The Commission seeks comments on the ways in which the proposed amendments could be modified to reduce any costs or burdens for small entities.

VI. Paperwork Reduction Act

The proposed amendments would not create any new recordkeeping or disclosure requirements, or expand the existing coverage of those requirements to marketers not previously covered by the TSR. Accordingly, they do not invoke the Paperwork Reduction Act.[203]

The new prohibitions on the use of remotely created checks, remotely created payment orders, cash-to-cash money transfers, and cash reload mechanisms would apply not only to marketers making outbound calls that are currently subject to the TSR, but also to those who receive inbound calls from consumers as a result of direct mail or general media advertising. Although these inbound calls are now exempt from the TSR,[204] these proposed amendments would cover them only to the extent that one of the new proposed prohibitions is violated, but this would not trigger the TSR's disclosure or recordkeeping obligations.

The proposed expansion of the current TSR ban on advance fees for recovery services to apply to funds lost in any prior transaction also has no discernible PRA ramifications because it, too, requires no disclosures or recordkeeping. The same is true for the proposed amendment making sellers and telemarketers ineligible for the safe harbor for isolated or inadvertent TSR violations if they fail to obtain the information necessary to honor a request to be placed on a seller's entity-specific do-not-call list. Nothing in this proposed amendment requires any disclosure or recordkeeping.[205] Likewise, the Commission believes that the five proposed technical amendments intended to make explicit the existing requirements of the TSR would not impose any new disclosure or recordkeeping obligations.

VII. Communications by Outside Parties to the Commissioners or Their Advisors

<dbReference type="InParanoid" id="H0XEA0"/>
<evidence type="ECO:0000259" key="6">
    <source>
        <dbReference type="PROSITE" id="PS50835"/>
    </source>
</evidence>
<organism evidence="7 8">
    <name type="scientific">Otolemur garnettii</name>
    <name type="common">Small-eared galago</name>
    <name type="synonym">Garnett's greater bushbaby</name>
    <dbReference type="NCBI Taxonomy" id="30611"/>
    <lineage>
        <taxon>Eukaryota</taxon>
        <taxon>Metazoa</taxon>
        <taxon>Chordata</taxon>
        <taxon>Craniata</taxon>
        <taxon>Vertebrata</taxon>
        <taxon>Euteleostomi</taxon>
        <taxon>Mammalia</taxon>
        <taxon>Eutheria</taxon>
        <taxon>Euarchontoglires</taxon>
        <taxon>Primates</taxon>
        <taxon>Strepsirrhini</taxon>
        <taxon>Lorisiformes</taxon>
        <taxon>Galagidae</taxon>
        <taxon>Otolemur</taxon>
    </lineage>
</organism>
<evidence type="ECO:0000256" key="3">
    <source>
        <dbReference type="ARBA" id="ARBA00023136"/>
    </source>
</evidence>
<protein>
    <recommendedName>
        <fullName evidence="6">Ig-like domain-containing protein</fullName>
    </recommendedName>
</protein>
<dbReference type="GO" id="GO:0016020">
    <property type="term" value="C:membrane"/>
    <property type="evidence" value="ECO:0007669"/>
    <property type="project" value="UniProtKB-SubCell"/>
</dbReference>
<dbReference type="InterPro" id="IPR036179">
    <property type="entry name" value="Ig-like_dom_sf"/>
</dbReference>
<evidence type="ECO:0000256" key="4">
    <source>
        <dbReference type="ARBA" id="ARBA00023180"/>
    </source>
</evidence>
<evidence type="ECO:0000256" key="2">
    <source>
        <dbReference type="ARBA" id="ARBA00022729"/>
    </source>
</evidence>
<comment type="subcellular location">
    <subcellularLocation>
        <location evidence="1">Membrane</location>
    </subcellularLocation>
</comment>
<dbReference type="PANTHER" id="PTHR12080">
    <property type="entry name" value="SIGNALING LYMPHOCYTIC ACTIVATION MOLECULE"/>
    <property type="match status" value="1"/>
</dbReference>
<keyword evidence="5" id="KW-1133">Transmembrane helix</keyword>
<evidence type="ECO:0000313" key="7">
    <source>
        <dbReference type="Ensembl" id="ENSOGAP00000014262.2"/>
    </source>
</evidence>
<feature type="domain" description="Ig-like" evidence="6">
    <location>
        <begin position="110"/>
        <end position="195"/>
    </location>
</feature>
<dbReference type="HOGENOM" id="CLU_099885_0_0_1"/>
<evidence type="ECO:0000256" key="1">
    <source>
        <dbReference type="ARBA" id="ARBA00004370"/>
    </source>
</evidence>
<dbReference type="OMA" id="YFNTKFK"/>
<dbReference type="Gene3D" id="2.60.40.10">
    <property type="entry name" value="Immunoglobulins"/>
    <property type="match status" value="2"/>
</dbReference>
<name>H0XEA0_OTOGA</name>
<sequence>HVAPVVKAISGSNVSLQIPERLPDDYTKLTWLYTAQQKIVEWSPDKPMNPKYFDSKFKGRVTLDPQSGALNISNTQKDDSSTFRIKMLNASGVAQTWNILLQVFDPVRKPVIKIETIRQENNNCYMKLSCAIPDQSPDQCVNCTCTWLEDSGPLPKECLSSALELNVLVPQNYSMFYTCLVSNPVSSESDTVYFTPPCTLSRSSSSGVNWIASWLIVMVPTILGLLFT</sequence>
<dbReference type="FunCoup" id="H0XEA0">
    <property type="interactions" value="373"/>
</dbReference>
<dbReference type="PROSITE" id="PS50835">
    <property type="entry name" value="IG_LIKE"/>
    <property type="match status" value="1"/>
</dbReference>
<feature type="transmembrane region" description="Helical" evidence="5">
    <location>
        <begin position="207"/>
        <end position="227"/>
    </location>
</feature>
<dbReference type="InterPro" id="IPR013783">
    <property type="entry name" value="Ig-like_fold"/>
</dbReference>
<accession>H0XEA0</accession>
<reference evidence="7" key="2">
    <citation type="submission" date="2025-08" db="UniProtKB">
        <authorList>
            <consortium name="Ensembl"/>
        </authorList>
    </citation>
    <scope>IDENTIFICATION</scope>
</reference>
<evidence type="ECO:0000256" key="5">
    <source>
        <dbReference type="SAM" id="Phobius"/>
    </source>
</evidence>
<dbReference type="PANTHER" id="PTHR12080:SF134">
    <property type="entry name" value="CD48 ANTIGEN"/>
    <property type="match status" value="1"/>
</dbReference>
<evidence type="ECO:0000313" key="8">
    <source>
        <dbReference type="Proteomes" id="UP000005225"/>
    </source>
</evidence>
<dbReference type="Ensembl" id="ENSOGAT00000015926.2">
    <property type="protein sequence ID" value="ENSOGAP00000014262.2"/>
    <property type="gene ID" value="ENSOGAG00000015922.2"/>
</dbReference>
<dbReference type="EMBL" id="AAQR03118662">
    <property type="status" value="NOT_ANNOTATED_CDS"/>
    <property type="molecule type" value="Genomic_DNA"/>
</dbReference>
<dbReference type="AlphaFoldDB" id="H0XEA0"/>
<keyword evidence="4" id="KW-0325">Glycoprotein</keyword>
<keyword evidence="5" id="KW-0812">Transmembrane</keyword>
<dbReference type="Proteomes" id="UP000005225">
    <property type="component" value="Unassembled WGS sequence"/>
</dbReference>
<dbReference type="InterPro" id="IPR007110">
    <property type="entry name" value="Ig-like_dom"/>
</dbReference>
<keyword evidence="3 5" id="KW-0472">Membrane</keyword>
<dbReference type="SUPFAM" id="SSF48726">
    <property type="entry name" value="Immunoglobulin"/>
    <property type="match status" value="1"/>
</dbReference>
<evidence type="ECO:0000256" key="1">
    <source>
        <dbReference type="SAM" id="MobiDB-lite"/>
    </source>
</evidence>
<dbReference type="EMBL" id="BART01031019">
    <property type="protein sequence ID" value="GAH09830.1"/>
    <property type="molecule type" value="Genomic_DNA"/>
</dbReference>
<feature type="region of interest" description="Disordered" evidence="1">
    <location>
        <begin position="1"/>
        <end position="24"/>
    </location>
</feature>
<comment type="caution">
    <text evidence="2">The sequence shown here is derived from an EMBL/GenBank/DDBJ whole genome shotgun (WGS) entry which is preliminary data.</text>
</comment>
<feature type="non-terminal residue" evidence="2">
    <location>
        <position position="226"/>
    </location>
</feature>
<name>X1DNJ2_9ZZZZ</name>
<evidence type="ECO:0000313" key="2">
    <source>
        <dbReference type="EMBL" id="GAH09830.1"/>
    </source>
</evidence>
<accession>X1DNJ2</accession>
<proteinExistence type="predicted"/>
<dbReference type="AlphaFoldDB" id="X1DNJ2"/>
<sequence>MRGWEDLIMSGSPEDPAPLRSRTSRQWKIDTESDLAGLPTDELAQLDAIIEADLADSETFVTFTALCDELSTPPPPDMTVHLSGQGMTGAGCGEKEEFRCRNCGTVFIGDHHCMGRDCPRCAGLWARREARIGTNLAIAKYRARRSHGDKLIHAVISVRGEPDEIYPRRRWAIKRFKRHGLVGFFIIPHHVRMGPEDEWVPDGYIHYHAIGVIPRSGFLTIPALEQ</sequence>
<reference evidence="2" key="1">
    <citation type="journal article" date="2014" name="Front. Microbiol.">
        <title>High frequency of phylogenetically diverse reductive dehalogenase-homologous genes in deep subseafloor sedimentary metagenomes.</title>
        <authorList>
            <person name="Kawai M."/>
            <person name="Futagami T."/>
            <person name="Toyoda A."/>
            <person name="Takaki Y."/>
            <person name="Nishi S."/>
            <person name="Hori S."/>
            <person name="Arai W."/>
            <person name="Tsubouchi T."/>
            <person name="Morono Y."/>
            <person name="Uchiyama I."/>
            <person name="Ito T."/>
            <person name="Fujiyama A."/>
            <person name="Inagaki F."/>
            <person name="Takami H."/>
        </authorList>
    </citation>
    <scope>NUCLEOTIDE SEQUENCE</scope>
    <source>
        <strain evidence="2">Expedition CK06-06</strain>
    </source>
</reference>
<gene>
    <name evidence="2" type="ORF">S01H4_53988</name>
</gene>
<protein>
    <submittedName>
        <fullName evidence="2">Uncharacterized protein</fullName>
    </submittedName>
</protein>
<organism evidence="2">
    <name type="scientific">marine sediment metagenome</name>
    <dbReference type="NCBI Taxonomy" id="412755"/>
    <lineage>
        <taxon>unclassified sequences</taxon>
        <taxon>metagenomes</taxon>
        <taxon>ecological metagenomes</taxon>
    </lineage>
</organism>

Written communications and summaries or transcripts of oral communications respecting the merits of this proceeding from any outside party to any Commissioner or Commissioner's advisor will be placed on the public record.[206]

VIII. Request for Comments

You can file a comment online or on paper. For the Commission to consider your comment, we must receive it on or before July 29, 2013. Write “Telemarketing Sales Rule, 16 CFR Part 310, Project No. R411001,” on your comment. Your comment—including your name and your state—will be placed on the public record of this proceeding, including, to the extent practicable, on the public Commission Web site, at http://www.ftc.gov/​os/​publiccomments.shtm. As a matter of discretion, the Commission tries to remove individuals' home contact information from comments before placing them on the Commission Web site.

Because your comment will be made public, you are solely responsible for making sure that your comment does not include any sensitive personal information, such as anyone's Social Security number, date of birth, driver's license number or other state identification number or foreign country equivalent, passport number, financial account number, or credit or debit card number. You are also solely responsible for making sure that your comment does not include any sensitive health information, such as medical records or other individually identifiable health information. In addition, do not include any “[t]rade secret or any commercial or Start Printed Page 41222financial information which is obtained from any person and which is privileged or confidential,” as provided in Section 6(f) of the FTC Act, 15 U.S.C. 46(f), and FTC Rule 4.10(a)(2), 16 CFR 4.10(a)(2). In particular, do not include competitively sensitive information such as costs, sales statistics, inventories, formulas, patterns, devices, manufacturing processes, or customer names.

If you want the Commission to give your comment confidential treatment, you must file it in paper form, with a request for confidential treatment, and you have to follow the procedure explained in FTC Rule 4.9(c), 16 CFR 4.9(c).[207] Your comment will be kept confidential only if the FTC General Counsel, in his or her sole discretion, grants your request in accordance with the law and the public interest.

Postal mail addressed to the Commission is subject to delay due to heightened security screening. As a result, we encourage you to submit your comments online. To make sure that the Commission considers your online comment, you must file it at https://ftcpublic.commentworks.com/​FTC/​tsrantifraudnprm by following the instructions on the web-based form. If this Notice appears at http://www.regulations.gov/​#!home, you also may file a comment through that Web site.